In an Aug. 29, 2022, Statement (the “Statement”), Paul Munter, Acting Chief Accountant of the U.S. Securities and Exchange Commission (“SEC”), gave very emphatic guidance to audit firms, warning that they must, always and in all contexts, maintain compliance with the SEC’s auditor independence rule set out in Rule 2-01 of Regulation S-X under the Securities Act of 1933, as amended. Regulation S-X prescribes the form and content of financial statements required to be maintained (and typically filed with the Commission and given to investors) by businesses subject to the SEC’s jurisdiction (public companies, broker/dealers, investment advisers, investment companies, etc.). It also prescribes what is required of an audit firm so it can provide audit services to those entities. One of the most important requirements is that audit firms be “independent” of the entity that is being audited and any “associated entity.”
This Statement is not the first time Munter has expressed concerns about auditor independence. As discussed at some length in my Aug. 1, 2022, Blog “Who Are You?: Auditor or Consultant, and Still Cheating on Exams,” Munter, participating in a PLI conference in October 2021, said (as reported by Bloomberg) that the determination of independence is not a “checklist compliance exercise,” and that the SEC Rule requires an assessment of “independence” both in fact and appearance, from the perspective of a reasonable investor. He added that the key question is whether the auditor “is capable of exercising … objective and impartial judgement of all issues encompassed within” the auditor’s engagement.
At that PLI conference, Munter gave particular attention to the potential conflicts posed by accounting firms providing non-audit services, and the resulting business relationships that can and do develop between the accounting firm and the audit client. He said somewhat harshly, “I have less than zero sympathies for independence violations that resulted from firms having prioritized growing consulting practices, growing non-audit services, prioritizing those over the integrity of its independence to its issuer audit clients. Auditor independence is grounded in an understanding of accounting as a profession rather than an industry.”
It seems clear that fundamental changes to that “profession” are the reasons for issuing the Statement. Much of the Statement concerns the structural and inter-entity relational impacts of the growing frequency of private equity and similar financial institutions investing in accounting firms, becoming partial or total owners. The resulting structure becomes even more complex if the accounting firm is only one of several “portfolio” companies. These investments reflect an assessment on the investing side that accounting firms generate substantial and predictable profits. The accounting firm will enjoy benefits from the injection of additional capital for use in acquiring advanced computer and other systems, as well as for possibly opening new offices and, in any event, enhanced distributions to the accountants, which may facilitate new hiring.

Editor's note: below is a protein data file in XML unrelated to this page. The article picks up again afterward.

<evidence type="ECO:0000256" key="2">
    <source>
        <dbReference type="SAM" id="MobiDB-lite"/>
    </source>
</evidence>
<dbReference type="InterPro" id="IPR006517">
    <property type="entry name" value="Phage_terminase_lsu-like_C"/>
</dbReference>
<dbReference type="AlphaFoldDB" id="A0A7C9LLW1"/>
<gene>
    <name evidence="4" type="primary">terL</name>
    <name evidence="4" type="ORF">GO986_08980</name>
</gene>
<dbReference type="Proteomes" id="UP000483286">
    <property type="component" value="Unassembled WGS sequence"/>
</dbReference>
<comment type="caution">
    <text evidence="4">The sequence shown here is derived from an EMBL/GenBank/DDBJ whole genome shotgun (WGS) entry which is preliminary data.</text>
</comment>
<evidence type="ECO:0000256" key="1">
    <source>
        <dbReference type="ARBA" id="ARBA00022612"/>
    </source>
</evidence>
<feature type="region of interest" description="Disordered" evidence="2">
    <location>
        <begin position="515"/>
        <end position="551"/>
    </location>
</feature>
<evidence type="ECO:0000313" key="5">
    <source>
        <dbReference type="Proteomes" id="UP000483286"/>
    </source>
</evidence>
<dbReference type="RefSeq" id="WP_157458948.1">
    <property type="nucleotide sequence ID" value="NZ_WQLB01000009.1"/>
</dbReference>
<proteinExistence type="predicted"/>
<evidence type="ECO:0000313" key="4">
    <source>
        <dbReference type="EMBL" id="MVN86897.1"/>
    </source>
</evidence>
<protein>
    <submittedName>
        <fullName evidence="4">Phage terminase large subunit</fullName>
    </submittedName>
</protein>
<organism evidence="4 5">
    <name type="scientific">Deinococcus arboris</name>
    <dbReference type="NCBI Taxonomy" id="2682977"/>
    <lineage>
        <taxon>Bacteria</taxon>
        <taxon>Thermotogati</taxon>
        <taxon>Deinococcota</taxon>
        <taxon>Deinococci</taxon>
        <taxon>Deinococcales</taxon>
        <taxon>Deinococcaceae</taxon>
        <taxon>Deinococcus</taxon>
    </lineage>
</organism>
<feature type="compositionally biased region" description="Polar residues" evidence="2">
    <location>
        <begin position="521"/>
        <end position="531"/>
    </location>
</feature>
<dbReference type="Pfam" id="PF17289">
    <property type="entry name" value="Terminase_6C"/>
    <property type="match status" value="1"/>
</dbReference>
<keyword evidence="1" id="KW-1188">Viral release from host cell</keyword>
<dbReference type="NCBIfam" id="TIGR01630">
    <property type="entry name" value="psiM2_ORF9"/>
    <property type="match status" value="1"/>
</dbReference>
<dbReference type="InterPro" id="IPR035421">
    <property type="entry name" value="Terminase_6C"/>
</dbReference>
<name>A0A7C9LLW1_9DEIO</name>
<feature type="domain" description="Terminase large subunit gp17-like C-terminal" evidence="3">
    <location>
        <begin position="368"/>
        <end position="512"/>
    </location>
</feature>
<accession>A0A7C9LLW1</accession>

But what of the impact on “independence”? The SEC Rule defines “accounting [or audit] firm” to encompass:
The organization’s departments, divisions, parents, subsidiaries, and associated entities, including those located outside the United States…and the organization’s pension, investment, or similar plans.
This definitional reach sets out the ambit, in Munter’s words, of the “Commission’s auditor independence rule” and “determines which entities are subject to” it. The Statement goes on to note “[p]rivate equity structures can be complex and can include entities that have varying levels of influence over other entities – either within their investment portfolio or within the contemplated structure.” The audit firm must “carefully evaluate …[whether] each entity within such structure …to determine if the entity is an associated entity and therefore part of the accounting firm for purposes of” the independence rule. It is the view of the SEC staff (specifically the staff of the Office of the Chief Accountant [“OCA”]), as disclosed in the Statement, that in making that determination one must consider “i) the financial interest the entity has in the accounting firm; and ii) the ability the entity may have to influence the operating or financial decisions of the accounting firm.” The Statement then gives a hypothetical example:
A fund, organized as a limited partnership, owns an investment interest in an accounting firm.
The fund’s general partner owns a limited partnership interest in the fund and is responsible
for the investment decisions of the fund. An investment adviser controls the general partner.
The Statement asserts that the OCA staff would conclude all three entities, namely the
Fund, the general partner, and the investment adviser, have a financial interest in the accounting firm and have the ability (in the eyes of a reasonable investor) to influence the operations and decisions of the accounting firm, and so, each is an “associated entity.